Originality of projects, autonomy of action and willingness to take risks – this is what motivated Magdalena Kowalska, a CERN staff member at ISOLDE, to apply for EU funding at CERN. Not just any projects; her focus is on the ones that allow researchers to fully deploy their ingenuity. This year, the Polish scientist who spent over 20 years at the Organization, has been awarded a new grant from the European Research Council (ERC). With this, she has become the only one among her CERN peers to have received two such grants.
Magdalena's journey can be a good starting point for potential candidates to European projects. Unlike the projects that bring together a consortia of ten, twenty or even forty members on broad themes, ERC projects are much more flexible and highlight the innovative work of a small team of researchers. "This is one of the only truly bottom-up European programmes - one that gives voice to fundamental research and cross-disciplinary approaches," explains Magdalena. Familiar with interdisciplinary work through her role as ISOLDE's physics coordinator and scientific secretary, she has been able to learn from the hundreds of annual users of the facility and in particular from the links between physics and biology.
Eager to open up to new horizons, Magdalena obtained her first ERC project back in 2015 to explore the use of unstable isotopes in nuclear magnetic resonance spectroscopy. Called BetaDropNMR, this “Starting Grant” project received sufficient funding to finance her salary as CERN LD staff, a post-doc, and PhD student with equipment funding from CERN and thus start building her own research team. "The main advantage of such funding is that it gives researchers a large degree of scientific freedom - this is particularly interesting for those working in large collaborations," she adds.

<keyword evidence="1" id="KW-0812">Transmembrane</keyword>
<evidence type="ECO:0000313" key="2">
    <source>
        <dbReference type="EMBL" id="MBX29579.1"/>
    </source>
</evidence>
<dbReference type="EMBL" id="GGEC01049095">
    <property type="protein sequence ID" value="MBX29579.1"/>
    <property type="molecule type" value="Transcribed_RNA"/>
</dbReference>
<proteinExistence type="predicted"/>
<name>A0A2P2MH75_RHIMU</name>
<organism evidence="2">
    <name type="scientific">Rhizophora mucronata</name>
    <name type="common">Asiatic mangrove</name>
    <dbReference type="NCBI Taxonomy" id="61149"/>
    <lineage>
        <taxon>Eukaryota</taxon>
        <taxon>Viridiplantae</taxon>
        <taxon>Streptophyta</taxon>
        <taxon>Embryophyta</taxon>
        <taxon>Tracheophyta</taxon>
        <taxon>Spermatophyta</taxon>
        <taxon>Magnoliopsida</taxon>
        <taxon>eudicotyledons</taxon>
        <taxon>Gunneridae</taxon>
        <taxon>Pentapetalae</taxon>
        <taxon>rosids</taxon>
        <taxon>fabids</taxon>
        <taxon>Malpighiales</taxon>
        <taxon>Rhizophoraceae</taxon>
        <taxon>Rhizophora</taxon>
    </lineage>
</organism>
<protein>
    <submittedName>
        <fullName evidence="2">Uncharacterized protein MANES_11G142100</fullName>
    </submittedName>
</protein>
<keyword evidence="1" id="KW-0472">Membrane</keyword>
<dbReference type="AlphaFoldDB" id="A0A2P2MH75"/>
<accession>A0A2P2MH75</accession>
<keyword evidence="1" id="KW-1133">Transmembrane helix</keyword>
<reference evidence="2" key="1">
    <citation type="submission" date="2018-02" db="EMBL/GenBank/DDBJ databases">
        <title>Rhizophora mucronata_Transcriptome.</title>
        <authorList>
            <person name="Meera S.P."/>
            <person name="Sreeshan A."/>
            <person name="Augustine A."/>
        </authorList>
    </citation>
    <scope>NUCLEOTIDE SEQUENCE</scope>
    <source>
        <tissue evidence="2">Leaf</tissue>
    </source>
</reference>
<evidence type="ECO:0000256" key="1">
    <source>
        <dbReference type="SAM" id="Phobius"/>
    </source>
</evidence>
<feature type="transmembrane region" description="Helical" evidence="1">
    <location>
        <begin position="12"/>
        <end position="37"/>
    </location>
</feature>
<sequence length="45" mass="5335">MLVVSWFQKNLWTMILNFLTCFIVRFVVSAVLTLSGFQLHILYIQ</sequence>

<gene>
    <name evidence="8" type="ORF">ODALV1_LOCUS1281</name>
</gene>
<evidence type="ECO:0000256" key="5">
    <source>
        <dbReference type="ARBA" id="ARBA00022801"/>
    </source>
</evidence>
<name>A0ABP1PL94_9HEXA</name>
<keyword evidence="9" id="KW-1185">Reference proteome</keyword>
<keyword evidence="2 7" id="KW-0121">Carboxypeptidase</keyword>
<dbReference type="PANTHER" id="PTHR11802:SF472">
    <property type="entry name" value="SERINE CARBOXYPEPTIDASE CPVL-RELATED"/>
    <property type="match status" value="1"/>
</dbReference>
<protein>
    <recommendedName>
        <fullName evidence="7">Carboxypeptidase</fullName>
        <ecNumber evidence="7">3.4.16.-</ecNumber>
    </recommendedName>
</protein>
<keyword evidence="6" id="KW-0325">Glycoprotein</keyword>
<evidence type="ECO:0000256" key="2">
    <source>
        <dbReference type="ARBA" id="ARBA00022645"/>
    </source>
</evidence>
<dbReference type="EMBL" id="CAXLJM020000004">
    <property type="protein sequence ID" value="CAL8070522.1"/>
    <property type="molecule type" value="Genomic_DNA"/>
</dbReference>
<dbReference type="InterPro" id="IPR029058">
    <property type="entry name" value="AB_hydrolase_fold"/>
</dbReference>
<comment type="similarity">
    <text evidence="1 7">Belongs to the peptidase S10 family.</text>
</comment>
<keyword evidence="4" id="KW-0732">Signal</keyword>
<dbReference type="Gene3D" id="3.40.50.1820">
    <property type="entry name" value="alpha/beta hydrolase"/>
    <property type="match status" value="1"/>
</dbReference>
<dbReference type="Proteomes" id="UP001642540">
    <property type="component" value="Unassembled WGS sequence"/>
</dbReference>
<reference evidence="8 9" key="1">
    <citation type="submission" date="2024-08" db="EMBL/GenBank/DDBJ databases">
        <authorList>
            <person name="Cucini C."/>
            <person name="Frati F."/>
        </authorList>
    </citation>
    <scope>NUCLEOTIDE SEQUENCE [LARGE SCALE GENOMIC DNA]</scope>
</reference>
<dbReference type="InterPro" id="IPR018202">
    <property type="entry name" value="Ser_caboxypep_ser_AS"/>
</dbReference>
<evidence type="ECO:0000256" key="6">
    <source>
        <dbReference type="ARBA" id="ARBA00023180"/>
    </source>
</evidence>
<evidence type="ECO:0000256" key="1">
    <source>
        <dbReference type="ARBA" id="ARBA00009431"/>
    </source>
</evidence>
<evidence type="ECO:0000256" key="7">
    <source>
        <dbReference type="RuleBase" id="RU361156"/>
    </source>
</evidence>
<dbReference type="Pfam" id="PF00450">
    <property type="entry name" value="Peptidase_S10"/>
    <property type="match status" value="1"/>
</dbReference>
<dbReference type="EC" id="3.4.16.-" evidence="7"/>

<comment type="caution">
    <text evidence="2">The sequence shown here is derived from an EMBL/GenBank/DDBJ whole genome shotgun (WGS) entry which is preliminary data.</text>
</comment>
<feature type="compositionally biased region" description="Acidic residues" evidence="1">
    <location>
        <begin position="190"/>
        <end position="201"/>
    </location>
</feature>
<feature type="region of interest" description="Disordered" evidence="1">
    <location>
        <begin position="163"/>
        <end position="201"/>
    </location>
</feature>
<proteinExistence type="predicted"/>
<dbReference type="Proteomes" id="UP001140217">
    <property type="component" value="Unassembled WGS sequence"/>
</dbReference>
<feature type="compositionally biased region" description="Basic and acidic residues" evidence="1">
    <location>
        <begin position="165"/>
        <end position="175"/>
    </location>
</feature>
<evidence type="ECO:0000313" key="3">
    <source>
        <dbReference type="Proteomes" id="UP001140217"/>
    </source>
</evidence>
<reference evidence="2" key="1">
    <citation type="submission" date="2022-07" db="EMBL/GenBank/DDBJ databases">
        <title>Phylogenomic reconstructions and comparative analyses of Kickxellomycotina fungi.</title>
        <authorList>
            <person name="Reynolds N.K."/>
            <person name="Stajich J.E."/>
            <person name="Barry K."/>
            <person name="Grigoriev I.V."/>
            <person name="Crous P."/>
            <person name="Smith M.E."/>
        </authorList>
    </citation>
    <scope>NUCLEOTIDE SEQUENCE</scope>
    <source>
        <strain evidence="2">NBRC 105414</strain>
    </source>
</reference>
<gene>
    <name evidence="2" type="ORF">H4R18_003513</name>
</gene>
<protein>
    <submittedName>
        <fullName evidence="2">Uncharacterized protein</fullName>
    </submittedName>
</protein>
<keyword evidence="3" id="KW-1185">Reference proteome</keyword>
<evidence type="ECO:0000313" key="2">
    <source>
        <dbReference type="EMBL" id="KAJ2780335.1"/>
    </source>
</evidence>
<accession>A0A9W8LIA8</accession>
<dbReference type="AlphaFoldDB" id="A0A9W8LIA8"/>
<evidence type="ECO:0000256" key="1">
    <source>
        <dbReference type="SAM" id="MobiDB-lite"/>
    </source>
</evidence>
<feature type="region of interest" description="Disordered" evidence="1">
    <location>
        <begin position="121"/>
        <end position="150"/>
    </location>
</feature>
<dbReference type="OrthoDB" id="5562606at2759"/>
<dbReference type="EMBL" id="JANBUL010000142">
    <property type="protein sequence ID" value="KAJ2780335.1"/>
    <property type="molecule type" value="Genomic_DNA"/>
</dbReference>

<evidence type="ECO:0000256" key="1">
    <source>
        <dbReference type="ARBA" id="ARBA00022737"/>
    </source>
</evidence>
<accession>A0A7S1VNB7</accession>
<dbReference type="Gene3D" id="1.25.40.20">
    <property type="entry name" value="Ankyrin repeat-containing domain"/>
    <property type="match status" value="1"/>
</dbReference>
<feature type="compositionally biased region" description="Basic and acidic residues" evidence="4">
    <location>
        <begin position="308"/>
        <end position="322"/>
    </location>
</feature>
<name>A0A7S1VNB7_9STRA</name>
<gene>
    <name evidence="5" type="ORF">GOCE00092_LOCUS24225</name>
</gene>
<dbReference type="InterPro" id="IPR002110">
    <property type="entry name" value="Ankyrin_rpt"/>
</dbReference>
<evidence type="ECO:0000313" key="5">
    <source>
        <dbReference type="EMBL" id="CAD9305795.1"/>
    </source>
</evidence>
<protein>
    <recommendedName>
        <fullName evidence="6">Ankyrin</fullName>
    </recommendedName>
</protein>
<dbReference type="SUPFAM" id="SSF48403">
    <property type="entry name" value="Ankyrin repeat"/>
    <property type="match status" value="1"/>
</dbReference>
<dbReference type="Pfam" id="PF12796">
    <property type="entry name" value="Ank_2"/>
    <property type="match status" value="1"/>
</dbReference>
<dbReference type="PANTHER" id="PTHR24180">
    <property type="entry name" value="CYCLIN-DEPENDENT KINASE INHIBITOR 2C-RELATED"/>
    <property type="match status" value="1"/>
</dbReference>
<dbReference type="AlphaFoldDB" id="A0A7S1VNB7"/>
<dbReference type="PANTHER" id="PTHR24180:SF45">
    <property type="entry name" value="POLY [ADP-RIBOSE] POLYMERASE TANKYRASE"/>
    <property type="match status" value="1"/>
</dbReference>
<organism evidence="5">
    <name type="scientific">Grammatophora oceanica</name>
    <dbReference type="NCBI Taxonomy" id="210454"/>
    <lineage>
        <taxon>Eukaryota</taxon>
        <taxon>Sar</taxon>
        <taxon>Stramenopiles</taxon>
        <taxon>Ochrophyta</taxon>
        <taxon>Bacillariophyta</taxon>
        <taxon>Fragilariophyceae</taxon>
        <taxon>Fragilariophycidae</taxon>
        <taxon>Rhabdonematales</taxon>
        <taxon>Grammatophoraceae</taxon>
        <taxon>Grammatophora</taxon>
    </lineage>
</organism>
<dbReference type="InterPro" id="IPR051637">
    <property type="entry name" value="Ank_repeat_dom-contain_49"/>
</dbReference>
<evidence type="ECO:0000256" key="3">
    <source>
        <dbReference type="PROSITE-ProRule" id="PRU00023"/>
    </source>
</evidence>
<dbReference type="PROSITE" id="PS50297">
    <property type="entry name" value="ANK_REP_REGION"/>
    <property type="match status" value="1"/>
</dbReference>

From one project to the next. In last April, she again got selected for an ERC grant. This time, it is PresOBEN, a fundamental research “Consolidator Grant” project looking at the detailed structure of unstable nuclei. Magdalena emphasises the intense preparatory work that led to this second success: “It is important to secure the foundations: to have a solid proof of principle via simulations or experiments, to build on recent publications and to demonstrate how the impact of past successes can be vastly increased by the funding. Above all, one must show that the project is original and risky but feasible, timely, and that you’re a unique person to carry it out”. Obtaining such funding is not a guarantee and a certain amount of imagination may be necessary to plan for contingencies, bring together partners with complementary expertise, and of course adapt the presentation for the selection panel.
ERC grants are not the only funding that have enabled Magdalena to move her projects forward. There are many seed-funding opportunities for CERN personnel such as the Knowledge Transfer Fund and the Medical Applications (MA) budget which help launch projects in their early phase. The latter enabled the GammaMRI project to have first results and, thus, get selected for funding under Horizon 2020's Future and Emerging Technologies, the programme's high-risk / high-gain funding scheme (now replaced by EIC Pathfinder). Magdalena is now also starting an MA project on an innovative Nuclear Magnetic Resonance technology (RD-ZULF-NMR).
From quantum-resistant cryptography to advanced robotics, from two-dimensional materials to extreme data mining, a dozen Horizon Europe calls have been identified by CERN’s EU Projects Office as of potential interest for the organisation. If you are considering EU funding for your R&D projects, please do not hesitate to subscribe to the “EU projects @ CERN” Newsletter, to register for the dedicated training and to contact the EU Office.